So, what will help?
So here we are, frustrated, incensed, appalled, and hopefully, ready to understand the realities of sex work. The common misconception that sex work is some sort of rock bottom is harmful because it denies sex workers’ agency. If sex workers are seen as having absolutely no options, then anything must be better, right? This belief is why anti-sex work groups pushing rescue agendas. Once we acknowledge that sex workers choose their professions with the same constraints as any other informal worker in a capitalist economy, then we might let sex workers craft their own narratives. In short; judge capitalism. Don’t judge us.
This week we’ll talk about the very reasonable demands from sex workers around the world. This is by no means an exhaustive list. Sex workers’ needs and narratives are varied, like any other section of society. Therefore, while these demands call for specific actions, it is important to note that sex workers need access to mainstream institutions as well as profession-specific resources.
guest Author Bio:
Zee Xaymaca (They/Them) is the Berlin Branch Coordinator of The BSWC (Black Sex Workers Collective).
They are also a "badass queer, Black, perpetually wandering heaux, writer, and sex work researcher." They are passionate about Black liberation, particularly for Black womxn who fight white supremacy with their very existence. Sex workers' rights benefit society as a whole and ensures the safety of the intersectionally oppressed so I got loud about it. I started The Popped Cherry Project as a virtual hub to share with others my journey to understanding life, sex work and human rights as a Black Feminist.
Without further Ado... Our Demands
Enact full decriminalization of the sale and purchase of sexual services. This means that no criminal penalties are associated with sex work.
Provide federal support for organizations that work directly with sex workers to provide multilingual support and harm reduction initiatives.
Ensure full access to reproductive healthcare for all, including the uninsured and informally employed.
Remove sex work from exclusion criteria for visa consideration. In other words, decriminalize migrant sex work.
Guarantee the right to self-determination through the provision of education and career training for sex workers.
Conduct a comprehensive overhaul of the welfare system and allocate resources for individuals during career transition from the informal economy to the formal one.
Provide services aimed specifically at ensuring equity for marginalized groups that are disproportionately pushed into sex work by economic pressures (i.e., queer, trans, and racialized persons and persons living with disabilities).
Decriminalize harm reduction measures such as carrying condoms. Condoms, needles, dental dams, etc, should not be used as evidence of a crime.
Grant special residence permits to survivors of any form of human trafficking regardless of their willingness to testify in criminal proceedings against their traffickers.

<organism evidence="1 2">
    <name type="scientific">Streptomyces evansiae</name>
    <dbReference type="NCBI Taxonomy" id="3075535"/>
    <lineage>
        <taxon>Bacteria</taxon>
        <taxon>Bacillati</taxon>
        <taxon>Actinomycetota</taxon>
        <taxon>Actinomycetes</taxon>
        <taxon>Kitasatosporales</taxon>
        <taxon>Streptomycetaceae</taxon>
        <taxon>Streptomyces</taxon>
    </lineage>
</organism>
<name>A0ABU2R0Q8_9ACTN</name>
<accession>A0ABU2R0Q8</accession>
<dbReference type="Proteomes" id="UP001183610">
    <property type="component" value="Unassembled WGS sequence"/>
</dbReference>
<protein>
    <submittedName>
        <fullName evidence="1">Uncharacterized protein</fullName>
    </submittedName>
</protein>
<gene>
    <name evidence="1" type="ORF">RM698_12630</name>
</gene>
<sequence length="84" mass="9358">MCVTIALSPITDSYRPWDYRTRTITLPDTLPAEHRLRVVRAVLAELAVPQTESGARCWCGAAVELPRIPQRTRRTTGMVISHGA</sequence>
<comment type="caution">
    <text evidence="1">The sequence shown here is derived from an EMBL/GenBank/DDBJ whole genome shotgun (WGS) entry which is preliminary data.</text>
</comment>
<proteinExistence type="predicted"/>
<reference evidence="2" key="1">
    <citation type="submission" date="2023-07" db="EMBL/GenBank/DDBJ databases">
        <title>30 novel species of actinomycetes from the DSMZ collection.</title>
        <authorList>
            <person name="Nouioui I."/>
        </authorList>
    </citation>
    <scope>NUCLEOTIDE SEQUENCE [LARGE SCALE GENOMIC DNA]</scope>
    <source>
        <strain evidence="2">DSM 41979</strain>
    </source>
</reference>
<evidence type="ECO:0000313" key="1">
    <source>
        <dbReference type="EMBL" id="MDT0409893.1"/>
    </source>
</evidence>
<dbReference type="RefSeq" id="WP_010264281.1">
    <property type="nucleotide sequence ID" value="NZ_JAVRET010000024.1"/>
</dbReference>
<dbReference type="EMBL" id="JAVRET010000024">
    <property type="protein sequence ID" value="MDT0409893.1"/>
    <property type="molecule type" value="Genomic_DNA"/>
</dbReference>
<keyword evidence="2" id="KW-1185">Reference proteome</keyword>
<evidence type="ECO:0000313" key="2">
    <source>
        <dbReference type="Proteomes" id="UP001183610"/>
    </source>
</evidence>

Municipalities must provide unhoused populations with PO boxes if they do not have a registered address as in the case of many streetworkers. This allows for easier access to services that require an address.
These measures address some of the major challenges sex workers face, namely institutional violence. When we think of violence against sex workers, most would imagine abusive clients and bruised bodies. While that is an all-too-common reality, it is a symptom of a less blatant form of violence. The exclusion of sex workers from the normal economic and social activity is isolating and dehumanizing. In some ways, sex workers do need career-specific services. After all, this job carries its own set of unique challenges and concerns like any other field.
However, above all, sex workers need access to the systems already there. Low-wage workers need wages that allow them a dignified living. Persons living with disabilities need services and legislation to ensure they have full access to opportunities. Migrants need pathways to citizenship and freedom to make a living while they navigate these pathways. In each of these groups, there are sex workers. Many sex workers will attest that the job meets these needs better than the social and government institutions seeking to ‘rescue’ sex workers.
Exclusion from Current Services is Violence
This exclusion becomes violent when it puts sex workers at risk. Women being arrested for carrying condoms and dental dams leads to riskier sexual behavior. The looming threat of arrest allows for less freedom to negotiate safely. The result is an astronomical rate of violence against (particularly) street workers, who are more likely to occupy an additional marginalized group. Denying sex workers access to universal reproductive healthcare increases the likelihood of preventable illnesses and, ultimately, deaths. Lack of social support systems for sex workers makes it more likely that sex workers will stay in the industry longer than they would prefer.
Stigma gives life to institutional violence. Sex workers are easily pushed aside because instead of seeing people who engage in sex work, the world seems to see a long list of shallow stereotypes. This is yet another reason why decriminalization is extremely important. Decriminalization signals that sex work is not deviant. It is not harmful to society, and not necessarily harmful to sex workers. If nothing else, sex workers need the world to realize that it is the actions of individuals and the institutions they create collectively that seek to deprive sex workers of their agency. Sex work is, more often than not, an attempt to maintain or increase one’s agency under oppressive conditions.
Now that we have that down, we can move on to the handful of examples of decriminalization attempts in the world and how sex workers have been instrumental in restoring their autonomy.